Of course, we can easily solve this one by inspection.

But I've included it because it illustrates a case when Newton's Method is not very efficient.

Newton's Method works well when the slope fo the line is reasonably steep, but in cases where it's quite flat near the root (similar to Example 2 above), it does not converge very quickly.

In fact, even after 12 steps of the method, we are still not very close to the root.

Let's start at `x=-4`.

The derivative:

`dy/dx = 2x`

So

`x_1=x_0-(f(x_0))/(f’(x_0))`

` = -4-(f(-4))/(f’(-4))`

` = -4-16/(-8)`

` = -2`

Step 2:

`x_2=x_1-(f(x_1))/(f’(x_1))`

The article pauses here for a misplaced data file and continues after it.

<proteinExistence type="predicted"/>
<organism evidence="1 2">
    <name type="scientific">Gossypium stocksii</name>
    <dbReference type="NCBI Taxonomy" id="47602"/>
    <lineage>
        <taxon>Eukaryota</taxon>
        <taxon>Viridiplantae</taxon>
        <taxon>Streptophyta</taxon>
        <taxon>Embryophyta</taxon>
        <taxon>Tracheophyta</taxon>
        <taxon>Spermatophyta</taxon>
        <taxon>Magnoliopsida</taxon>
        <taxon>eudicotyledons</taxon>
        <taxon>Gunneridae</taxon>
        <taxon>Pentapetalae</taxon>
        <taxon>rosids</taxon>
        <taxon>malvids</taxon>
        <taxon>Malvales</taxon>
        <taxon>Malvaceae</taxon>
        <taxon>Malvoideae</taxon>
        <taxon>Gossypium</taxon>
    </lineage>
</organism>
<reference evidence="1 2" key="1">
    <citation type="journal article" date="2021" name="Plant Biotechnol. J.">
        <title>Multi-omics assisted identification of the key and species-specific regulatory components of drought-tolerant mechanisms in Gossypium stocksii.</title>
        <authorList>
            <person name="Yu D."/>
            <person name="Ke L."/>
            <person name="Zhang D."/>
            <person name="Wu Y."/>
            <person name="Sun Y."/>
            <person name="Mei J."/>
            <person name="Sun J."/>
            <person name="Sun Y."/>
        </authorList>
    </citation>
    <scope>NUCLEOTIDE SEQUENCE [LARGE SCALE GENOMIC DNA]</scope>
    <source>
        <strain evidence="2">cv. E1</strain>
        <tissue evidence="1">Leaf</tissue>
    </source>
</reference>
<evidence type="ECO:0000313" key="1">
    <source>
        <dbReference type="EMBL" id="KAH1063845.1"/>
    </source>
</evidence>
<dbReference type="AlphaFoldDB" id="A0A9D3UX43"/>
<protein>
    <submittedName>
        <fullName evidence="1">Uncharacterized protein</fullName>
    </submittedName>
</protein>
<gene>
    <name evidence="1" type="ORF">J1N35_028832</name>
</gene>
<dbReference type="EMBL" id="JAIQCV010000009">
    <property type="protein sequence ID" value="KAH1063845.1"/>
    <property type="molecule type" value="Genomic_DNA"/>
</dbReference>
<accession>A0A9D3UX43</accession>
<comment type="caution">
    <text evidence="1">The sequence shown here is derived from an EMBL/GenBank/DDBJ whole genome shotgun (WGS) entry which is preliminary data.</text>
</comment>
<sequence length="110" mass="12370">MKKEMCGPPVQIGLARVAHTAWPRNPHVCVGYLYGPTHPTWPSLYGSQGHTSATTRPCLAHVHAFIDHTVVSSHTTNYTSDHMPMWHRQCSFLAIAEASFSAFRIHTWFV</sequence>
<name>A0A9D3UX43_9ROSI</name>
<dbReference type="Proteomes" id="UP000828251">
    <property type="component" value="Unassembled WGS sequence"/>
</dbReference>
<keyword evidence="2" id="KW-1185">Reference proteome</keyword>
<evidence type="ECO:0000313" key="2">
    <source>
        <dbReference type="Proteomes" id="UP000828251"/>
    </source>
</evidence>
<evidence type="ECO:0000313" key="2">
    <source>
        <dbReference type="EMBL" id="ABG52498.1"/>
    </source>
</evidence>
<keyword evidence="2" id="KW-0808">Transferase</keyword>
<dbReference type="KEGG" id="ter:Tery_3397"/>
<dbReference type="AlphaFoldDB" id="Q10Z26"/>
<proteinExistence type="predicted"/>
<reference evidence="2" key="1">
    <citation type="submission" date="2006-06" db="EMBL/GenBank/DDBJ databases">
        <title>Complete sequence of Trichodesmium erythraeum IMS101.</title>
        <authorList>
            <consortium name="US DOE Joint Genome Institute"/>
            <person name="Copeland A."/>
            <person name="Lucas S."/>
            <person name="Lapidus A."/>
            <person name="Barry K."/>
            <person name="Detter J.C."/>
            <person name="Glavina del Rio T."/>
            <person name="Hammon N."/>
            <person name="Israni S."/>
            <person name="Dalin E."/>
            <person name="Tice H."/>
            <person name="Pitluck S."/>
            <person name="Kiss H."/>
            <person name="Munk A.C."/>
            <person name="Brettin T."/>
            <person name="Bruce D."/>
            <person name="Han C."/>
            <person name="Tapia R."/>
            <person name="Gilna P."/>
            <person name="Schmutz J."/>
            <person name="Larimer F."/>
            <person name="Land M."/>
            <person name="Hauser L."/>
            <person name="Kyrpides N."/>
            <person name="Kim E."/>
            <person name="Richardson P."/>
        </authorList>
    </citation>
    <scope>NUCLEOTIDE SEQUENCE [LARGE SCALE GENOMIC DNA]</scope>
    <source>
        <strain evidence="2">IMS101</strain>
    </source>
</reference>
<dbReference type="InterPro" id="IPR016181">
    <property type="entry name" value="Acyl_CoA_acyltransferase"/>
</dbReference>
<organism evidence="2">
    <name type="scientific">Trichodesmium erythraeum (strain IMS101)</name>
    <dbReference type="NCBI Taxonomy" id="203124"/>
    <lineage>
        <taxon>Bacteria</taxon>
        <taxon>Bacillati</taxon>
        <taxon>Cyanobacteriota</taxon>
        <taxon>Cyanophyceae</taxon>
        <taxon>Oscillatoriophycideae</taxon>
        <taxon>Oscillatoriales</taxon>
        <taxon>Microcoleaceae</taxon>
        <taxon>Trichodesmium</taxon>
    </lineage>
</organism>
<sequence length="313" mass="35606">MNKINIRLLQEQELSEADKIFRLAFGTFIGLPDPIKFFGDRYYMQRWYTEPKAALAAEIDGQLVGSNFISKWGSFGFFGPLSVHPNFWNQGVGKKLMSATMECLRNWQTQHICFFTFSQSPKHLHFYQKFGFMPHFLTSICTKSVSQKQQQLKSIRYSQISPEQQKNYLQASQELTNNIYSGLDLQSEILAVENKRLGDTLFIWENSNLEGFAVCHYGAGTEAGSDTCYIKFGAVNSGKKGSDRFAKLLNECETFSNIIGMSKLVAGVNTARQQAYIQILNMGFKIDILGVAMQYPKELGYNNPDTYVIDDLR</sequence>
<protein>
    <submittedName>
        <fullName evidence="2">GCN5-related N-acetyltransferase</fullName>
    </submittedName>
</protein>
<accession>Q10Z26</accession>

` = -2-(f(-2))/(f’(-2))`

` = -2-4/(-4)`

` = -1`

Continuing on we get:

*x*_{3} = -0.5

*x*_{4} = -0.25

*x*_{5} = -0.125

*x*_{6} = -0.0625

*x*_{7} = -0.03125

*x*_{8} = -0.015625

*x*_{9} = -0.0078125

*x*_{10} = -0.00390625

*x*_{11} = -0.001953125

*x*_{12} = -0.0009765625

Generally, however, Newton's Method is a simple and neat way to find roots of equations. It is commonly used (in conjunction with other efficiency algorithms) by computers and calculators.

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